How can I ask the networking stack whether the system has obtained network connectivity?

Raymond Chen

Recall a while back we had a customer who had assumed that the Get­Ip­Addr­Table function returned the IP addresses sorted by scope rather than by IP address. Digging into the customer’s actual problem revealed that what they really wanted to know was when the system had obtained network connectivity.

Their original plan was to poll on Get­Ip­Addr­Table expecting their public IP address to show up first, but we learned that that technique was flawed. So what can they do? They wondered if maybe there was a specific service whose startup demonstrated that the system had an IP address.

Network connectivity is more fickle than just checking for a service. It can come and go dynamically. You wander in and out of range of a Wi-Fi base station. You plug in or remove the USB networking adapter. The cleaning crew temporarily—or perhaps permanently—unplugs the Ethernet cable because it prevents them from vacuuming the floor.

The networking folks had a few suggestions. One was to use INetwork­List­Manager::get_Is­Connected, which tells you if the system has any network connectivity at all. This will tell you whether the system is connected to the local network, if that’s what you care about.

If you are looking for internet connectivity, then you can use INetwork­List­Manager::get_Is­Connected­To­Internet.

The methods on INetwork­List­Manager aggregates network connectivity across multiple interfaces, saving you the trouble of having to deal with the messy details of the networking stack.

If you prefer to get your hands dirty, you can use the Notify­Unicast­Ip­Address­Change function which lets you register a callback that will be invoked whenever a change occurs to the IP address of the system (optionally filtered to only IPv4 or IPv6).

This function is a little tricky because your callback doesn’t actually get the address information. Instead, it contains only enough information for you to call Get­Unicast­Ip­Address­Entry to obtain more information about the new address. In particular, you want to see if the IP address meets your criteria (routability being one thing you probably want) and that the Duplicate Address Detection (DAD) state is Preferred, indicating that this is the preferred IP address.

Another high-level interface is the network connection profile in the Windows Runtime.

using Windows.Networking.Connectivity;

var level = NetworkConnectivityLevel.None;
var profile = NetworkInformation.GetInternetConnectionProfile();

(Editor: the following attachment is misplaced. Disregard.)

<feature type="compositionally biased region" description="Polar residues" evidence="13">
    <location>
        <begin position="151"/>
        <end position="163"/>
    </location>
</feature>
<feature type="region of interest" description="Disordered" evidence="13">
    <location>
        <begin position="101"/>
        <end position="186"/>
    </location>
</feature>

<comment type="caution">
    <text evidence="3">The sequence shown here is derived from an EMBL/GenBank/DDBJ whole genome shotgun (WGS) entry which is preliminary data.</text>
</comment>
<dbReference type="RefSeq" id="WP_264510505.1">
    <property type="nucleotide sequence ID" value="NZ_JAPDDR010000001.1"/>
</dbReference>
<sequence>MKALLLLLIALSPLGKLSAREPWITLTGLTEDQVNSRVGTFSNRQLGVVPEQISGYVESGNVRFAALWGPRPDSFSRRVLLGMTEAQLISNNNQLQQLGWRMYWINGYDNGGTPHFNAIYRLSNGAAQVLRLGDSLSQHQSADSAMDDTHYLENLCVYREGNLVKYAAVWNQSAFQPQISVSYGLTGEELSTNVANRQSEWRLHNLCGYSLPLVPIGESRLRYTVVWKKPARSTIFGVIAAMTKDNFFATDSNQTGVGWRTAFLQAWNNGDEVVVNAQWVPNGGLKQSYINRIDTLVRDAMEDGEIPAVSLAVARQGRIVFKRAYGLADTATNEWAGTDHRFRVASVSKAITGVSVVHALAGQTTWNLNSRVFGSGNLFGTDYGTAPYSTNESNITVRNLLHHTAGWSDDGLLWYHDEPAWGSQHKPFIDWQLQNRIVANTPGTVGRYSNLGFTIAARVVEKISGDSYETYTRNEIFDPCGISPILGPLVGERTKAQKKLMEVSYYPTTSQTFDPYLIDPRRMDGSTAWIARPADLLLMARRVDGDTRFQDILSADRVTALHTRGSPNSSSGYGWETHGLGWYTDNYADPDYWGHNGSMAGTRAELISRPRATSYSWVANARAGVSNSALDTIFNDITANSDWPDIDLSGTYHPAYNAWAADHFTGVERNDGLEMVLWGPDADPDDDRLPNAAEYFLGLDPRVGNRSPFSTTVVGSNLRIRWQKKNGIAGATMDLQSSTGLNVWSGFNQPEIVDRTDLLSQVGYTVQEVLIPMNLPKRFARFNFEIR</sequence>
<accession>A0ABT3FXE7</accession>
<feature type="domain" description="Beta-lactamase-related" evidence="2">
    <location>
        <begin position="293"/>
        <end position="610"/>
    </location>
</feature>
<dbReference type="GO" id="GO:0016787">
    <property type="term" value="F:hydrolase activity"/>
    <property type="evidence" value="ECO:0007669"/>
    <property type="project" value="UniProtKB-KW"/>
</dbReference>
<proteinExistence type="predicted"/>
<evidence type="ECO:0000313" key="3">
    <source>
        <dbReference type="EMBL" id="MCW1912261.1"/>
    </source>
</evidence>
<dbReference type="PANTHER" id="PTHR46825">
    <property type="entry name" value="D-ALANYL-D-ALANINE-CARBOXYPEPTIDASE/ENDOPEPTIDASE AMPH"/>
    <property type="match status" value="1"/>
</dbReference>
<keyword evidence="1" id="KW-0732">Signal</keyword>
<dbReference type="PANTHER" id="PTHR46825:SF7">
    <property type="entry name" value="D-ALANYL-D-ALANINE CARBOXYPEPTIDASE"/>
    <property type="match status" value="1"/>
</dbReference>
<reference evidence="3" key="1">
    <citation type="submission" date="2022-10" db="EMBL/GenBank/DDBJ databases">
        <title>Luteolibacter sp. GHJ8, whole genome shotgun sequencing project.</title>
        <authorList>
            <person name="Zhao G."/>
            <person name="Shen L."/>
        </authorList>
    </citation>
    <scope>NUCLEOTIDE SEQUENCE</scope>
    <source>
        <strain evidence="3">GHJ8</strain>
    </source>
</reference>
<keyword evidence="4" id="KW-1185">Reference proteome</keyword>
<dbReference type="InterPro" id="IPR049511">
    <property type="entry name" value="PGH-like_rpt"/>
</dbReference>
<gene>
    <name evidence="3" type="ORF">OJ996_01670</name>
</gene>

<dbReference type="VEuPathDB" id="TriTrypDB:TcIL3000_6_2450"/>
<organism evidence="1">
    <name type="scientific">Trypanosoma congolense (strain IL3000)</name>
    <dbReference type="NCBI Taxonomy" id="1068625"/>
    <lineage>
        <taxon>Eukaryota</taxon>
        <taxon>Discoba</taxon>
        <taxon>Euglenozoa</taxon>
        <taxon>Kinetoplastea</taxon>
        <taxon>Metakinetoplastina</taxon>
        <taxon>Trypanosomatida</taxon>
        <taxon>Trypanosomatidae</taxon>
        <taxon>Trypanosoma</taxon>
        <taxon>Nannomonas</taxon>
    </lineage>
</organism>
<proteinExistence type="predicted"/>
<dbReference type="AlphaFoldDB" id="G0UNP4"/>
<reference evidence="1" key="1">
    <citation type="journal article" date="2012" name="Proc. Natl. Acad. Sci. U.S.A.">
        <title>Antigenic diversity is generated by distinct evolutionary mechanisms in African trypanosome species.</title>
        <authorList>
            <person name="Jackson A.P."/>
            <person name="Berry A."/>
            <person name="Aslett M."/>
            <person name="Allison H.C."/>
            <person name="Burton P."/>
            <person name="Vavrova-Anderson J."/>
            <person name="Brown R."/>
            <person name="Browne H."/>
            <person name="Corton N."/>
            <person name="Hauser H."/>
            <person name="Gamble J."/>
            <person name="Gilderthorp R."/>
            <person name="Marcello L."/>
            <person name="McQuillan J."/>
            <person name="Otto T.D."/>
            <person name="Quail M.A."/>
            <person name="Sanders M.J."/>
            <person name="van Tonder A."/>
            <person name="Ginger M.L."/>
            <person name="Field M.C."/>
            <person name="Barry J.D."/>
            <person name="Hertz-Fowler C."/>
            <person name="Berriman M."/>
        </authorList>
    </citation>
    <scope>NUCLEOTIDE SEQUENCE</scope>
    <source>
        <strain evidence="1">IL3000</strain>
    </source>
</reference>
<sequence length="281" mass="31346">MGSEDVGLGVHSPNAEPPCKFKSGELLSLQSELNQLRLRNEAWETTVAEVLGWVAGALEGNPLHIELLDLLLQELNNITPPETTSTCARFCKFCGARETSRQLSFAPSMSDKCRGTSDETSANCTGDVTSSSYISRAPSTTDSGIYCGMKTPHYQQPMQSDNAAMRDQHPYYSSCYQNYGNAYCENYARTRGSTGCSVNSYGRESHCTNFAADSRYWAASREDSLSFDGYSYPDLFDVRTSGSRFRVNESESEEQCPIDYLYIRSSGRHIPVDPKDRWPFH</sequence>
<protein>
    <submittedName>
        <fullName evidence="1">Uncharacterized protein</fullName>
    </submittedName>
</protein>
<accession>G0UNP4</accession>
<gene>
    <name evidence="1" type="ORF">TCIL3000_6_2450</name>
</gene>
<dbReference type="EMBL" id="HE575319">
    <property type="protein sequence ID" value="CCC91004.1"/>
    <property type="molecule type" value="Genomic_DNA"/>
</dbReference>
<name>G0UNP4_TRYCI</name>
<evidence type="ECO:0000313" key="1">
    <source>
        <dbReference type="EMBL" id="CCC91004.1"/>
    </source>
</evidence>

if (profile != null) {
  level = profile.GetNetworkConnectivityLevel();

The Get­Internet­Connection­Profile method gives you a Connection­Profile object which describes the system’s internet connection. This also tries to distinguish between normal internet connectivity and being trapped in a captive portal. You can subscribe to the Network­Status­Changed event to be notified when the connectivity level changes. (The Windows Runtime class also gives you other information, such as whether you are on a metered network.)

You can see from the extra features in the Windows Runtime class that it is more focused on app scenarios (particularly mobile networking) than on understanding the low-level details of the networking stack. This particular customer was writing software that ran in a server room, so they didn’t need to worry about things like metered networks or captive portals.

Or at least I hope they didn’t!


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  • Joshua Hudson 0

    Back in the pre-IPv6 days I would connect a UDP socket to and ask what IP address was on. was reserved-unsssignable then.

    I suspect a similar technique works today, but multiple IPv4 and v6 addresses have to be tried. It’s longer code but it’s portable.

  • ChDF T 0

    I would like to add, that while the presented APIs try their best to guess the devices/users connectivity, they still just guess: The user might be connected to some badly configured VPN or the network administrator might have setup an aggressive packet filter at the edge.
    This means that your application still has to be able to deal with connectivity issues, even when the presented APIs say “connection seems fine”. Additionally these APIs might get tripped up by some unusual configuration and report “no internet connection” even though your application would be able to communicate with whatever it wants to communicate with.

    So please use the presented APIs (and whatever smart smart hacks you come up with) to show the user more helpful error messages, but don’t disable features that require a connection to a specific server without actually checking whether the specific server can be reached.

    • Alex Martin 0

      Yes. I’ve noticed a trend recently of programs refusing to work because the system says “Internet disconnected” even though the connection is actually fine, and the system’s connection checking function is just malfunctioning. Frequently I can ping DNS servers and get to things through a Web browser, but some applications will just refuse to work until Windows realizes that the network is working.

      • Alex Martin 0